Kirsty Craig Associates - A fish rots from the head: company culture

A fish rots from the head: company culture

The culture of a company – what is it?

How do we define it?  Do we recognise it? How abstract is it? One definition states it as being: ‘A blend of the values, beliefs, taboos, symbols, rituals and myths companies develop over time.’  Is this what we call custom and practice adopted and absorbed over time by employers and employees?  What is your company culture are aware of?  Does it matter?

In a company where people are happy, treated with respect, included and involved you are more likely to find productive people.  Where you have mean spirited, nasty people, they not only damage others they adversely affect performance, undermine confidence and inevitably create a high turnover of people that increases cost. There are numerous studies that show people respond to bullying and overbearing bosses and fellow workers by calling in sick more often.  They also tend to be less involved, positive, make fewer suggestions, and their contribution and quality of work are much lower.

They say a fish rots from the head and I am inclined to believe it.  I spent some time in the Merchant Navy, (when we had one) and sailed on numerous and different ships. I saw the unhappiest of ships change overnight with a change of captain, and sadly vice versa.  Workplaces on land are not so contained but the example and behaviour set by the CEO or owner/manager will infect the organisation.  If he/she is a bully then that is how the place will be managed on all levels.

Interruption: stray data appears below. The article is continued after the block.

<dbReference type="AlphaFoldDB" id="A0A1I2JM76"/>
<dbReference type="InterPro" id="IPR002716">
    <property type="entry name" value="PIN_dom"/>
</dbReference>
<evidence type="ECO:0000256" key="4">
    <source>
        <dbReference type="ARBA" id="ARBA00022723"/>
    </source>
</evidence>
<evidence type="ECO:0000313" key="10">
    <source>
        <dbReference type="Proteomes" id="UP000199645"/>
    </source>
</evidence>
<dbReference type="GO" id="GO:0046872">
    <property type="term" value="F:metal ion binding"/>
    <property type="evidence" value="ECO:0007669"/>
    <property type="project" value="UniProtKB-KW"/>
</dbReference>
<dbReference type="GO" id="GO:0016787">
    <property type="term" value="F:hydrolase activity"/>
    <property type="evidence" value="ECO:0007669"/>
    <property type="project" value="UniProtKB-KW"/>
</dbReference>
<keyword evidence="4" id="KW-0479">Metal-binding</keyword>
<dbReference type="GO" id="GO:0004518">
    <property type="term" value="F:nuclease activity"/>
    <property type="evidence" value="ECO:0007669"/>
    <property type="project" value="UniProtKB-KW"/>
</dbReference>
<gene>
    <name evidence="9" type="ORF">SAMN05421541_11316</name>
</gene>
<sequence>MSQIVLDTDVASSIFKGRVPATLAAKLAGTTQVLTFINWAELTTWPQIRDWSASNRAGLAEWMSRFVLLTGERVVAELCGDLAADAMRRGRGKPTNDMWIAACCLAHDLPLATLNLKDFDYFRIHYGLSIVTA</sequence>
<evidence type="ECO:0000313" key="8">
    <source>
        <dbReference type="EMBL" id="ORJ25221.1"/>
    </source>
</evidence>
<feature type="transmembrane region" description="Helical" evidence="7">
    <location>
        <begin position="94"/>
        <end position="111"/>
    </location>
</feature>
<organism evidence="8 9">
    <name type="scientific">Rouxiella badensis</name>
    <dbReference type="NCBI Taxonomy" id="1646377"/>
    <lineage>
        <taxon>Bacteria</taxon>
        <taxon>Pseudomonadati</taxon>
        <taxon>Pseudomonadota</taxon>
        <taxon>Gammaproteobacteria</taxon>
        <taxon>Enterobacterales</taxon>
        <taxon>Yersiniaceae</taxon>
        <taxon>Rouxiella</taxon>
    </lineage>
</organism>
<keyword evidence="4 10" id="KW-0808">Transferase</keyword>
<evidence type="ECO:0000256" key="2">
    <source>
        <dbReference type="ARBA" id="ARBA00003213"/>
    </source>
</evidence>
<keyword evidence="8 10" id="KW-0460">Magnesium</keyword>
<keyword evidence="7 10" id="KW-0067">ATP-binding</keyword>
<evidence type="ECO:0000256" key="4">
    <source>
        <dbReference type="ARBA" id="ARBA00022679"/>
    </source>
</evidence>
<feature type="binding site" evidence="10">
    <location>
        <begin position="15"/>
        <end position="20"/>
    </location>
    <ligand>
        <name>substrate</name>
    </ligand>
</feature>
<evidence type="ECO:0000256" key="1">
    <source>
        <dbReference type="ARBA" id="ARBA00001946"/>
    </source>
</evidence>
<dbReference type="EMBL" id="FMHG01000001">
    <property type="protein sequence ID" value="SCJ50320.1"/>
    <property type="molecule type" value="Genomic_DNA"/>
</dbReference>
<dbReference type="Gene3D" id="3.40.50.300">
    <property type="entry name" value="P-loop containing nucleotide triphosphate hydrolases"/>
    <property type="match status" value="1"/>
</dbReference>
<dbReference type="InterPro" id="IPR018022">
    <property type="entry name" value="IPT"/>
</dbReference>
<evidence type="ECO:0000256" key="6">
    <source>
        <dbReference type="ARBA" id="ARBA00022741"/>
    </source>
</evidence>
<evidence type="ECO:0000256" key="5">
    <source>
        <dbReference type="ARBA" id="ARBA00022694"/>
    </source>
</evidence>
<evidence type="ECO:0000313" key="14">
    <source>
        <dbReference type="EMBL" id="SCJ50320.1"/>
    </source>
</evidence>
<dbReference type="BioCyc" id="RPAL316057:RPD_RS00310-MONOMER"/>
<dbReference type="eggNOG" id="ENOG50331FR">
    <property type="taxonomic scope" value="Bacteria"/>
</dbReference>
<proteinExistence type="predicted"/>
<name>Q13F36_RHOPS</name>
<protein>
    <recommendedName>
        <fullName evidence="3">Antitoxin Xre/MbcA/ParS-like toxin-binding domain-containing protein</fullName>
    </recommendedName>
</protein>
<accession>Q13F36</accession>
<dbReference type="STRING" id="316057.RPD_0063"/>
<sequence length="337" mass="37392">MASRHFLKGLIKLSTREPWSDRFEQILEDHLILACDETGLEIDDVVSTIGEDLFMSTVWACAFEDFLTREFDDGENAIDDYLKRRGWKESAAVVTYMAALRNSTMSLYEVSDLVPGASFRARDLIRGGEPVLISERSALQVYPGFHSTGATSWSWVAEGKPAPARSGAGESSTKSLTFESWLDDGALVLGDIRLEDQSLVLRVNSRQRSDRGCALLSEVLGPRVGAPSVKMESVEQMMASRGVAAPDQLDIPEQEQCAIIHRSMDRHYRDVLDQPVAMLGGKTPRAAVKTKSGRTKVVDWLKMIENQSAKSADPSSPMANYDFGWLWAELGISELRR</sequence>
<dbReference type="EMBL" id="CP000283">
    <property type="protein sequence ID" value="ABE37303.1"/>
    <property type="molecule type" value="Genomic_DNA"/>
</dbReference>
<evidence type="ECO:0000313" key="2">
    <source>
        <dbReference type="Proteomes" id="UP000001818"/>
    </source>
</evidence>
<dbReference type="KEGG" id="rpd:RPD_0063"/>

However, I have also first-hand experience of a company where a perfectly good boss appointed a senior manager who, over a period of time, proved to be an absolute terrorist by inculcating the lie with the employees that the owner had become an ogre, and if they spoke out or complained they would be fired.  The senior manager consolidated her own position by telling the owner only good news.

Visiting a company can tell you a lot; the reception, the receptionist, how you are greeted, how you are treated, was your appointment is kept to time? The housekeeping, the toilets – all these things will give you a feel for the place.

What is not difficult to realise is that a happy workforce reflects well on the company – that it’s a good place to work.  Where going to work on a Monday morning is not a chore, where people get on with each other – these things will get spoken about outside of work in positive terms and will, in turn, attract better people.  A culture that embraces and values its staff and their opinions will be more productive and successful.

I believe it’s is worth taking a long hard look at your business on regular basis to ensure the beliefs and rituals that have gone to create the aura and success are maintained, while still striving for improvement.

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